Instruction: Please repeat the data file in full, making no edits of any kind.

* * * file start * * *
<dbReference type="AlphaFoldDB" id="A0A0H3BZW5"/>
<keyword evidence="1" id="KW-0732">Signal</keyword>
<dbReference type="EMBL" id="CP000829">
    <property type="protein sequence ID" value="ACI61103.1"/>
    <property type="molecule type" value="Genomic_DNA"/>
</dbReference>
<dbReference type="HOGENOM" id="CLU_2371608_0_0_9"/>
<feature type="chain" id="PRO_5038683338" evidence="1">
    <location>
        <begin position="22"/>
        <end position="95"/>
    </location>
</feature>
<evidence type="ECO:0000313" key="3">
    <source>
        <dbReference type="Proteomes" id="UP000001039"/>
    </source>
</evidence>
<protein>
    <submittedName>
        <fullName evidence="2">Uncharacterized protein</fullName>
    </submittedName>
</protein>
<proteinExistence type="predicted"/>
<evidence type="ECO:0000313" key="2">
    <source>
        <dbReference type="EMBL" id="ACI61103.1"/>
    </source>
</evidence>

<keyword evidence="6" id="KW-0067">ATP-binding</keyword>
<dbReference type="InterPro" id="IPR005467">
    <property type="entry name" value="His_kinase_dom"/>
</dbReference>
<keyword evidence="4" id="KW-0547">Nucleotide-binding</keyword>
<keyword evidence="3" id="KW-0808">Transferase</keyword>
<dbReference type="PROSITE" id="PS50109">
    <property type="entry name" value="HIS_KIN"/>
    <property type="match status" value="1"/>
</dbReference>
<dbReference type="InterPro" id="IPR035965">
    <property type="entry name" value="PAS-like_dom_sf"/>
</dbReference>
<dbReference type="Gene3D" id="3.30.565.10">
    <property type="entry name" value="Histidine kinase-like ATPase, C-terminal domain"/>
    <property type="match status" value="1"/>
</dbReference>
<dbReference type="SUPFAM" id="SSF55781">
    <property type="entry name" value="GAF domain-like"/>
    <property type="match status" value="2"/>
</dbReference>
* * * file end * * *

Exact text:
<dbReference type="AlphaFoldDB" id="A0A0H3BZW5"/>
<keyword evidence="1" id="KW-0732">Signal</keyword>
<dbReference type="EMBL" id="CP000829">
    <property type="protein sequence ID" value="ACI61103.1"/>
    <property type="molecule type" value="Genomic_DNA"/>
</dbReference>
<dbReference type="HOGENOM" id="CLU_2371608_0_0_9"/>
<feature type="chain" id="PRO_5038683338" evidence="1">
    <location>
        <begin position="22"/>
        <end position="95"/>
    </location>
</feature>
<evidence type="ECO:0000313" key="3">
    <source>
        <dbReference type="Proteomes" id="UP000001039"/>
    </source>
</evidence>
<protein>
    <submittedName>
        <fullName evidence="2">Uncharacterized protein</fullName>
    </submittedName>
</protein>
<proteinExistence type="predicted"/>
<evidence type="ECO:0000313" key="2">
    <source>
        <dbReference type="EMBL" id="ACI61103.1"/>
    </source>
</evidence>

<keyword evidence="6" id="KW-0067">ATP-binding</keyword>
<dbReference type="InterPro" id="IPR005467">
    <property type="entry name" value="His_kinase_dom"/>
</dbReference>
<keyword evidence="4" id="KW-0547">Nucleotide-binding</keyword>
<keyword evidence="3" id="KW-0808">Transferase</keyword>
<dbReference type="PROSITE" id="PS50109">
    <property type="entry name" value="HIS_KIN"/>
    <property type="match status" value="1"/>
</dbReference>
<dbReference type="InterPro" id="IPR035965">
    <property type="entry name" value="PAS-like_dom_sf"/>
</dbReference>
<dbReference type="Gene3D" id="3.30.565.10">
    <property type="entry name" value="Histidine kinase-like ATPase, C-terminal domain"/>
    <property type="match status" value="1"/>
</dbReference>
<dbReference type="SUPFAM" id="SSF55781">
    <property type="entry name" value="GAF domain-like"/>
    <property type="match status" value="2"/>
</dbReference>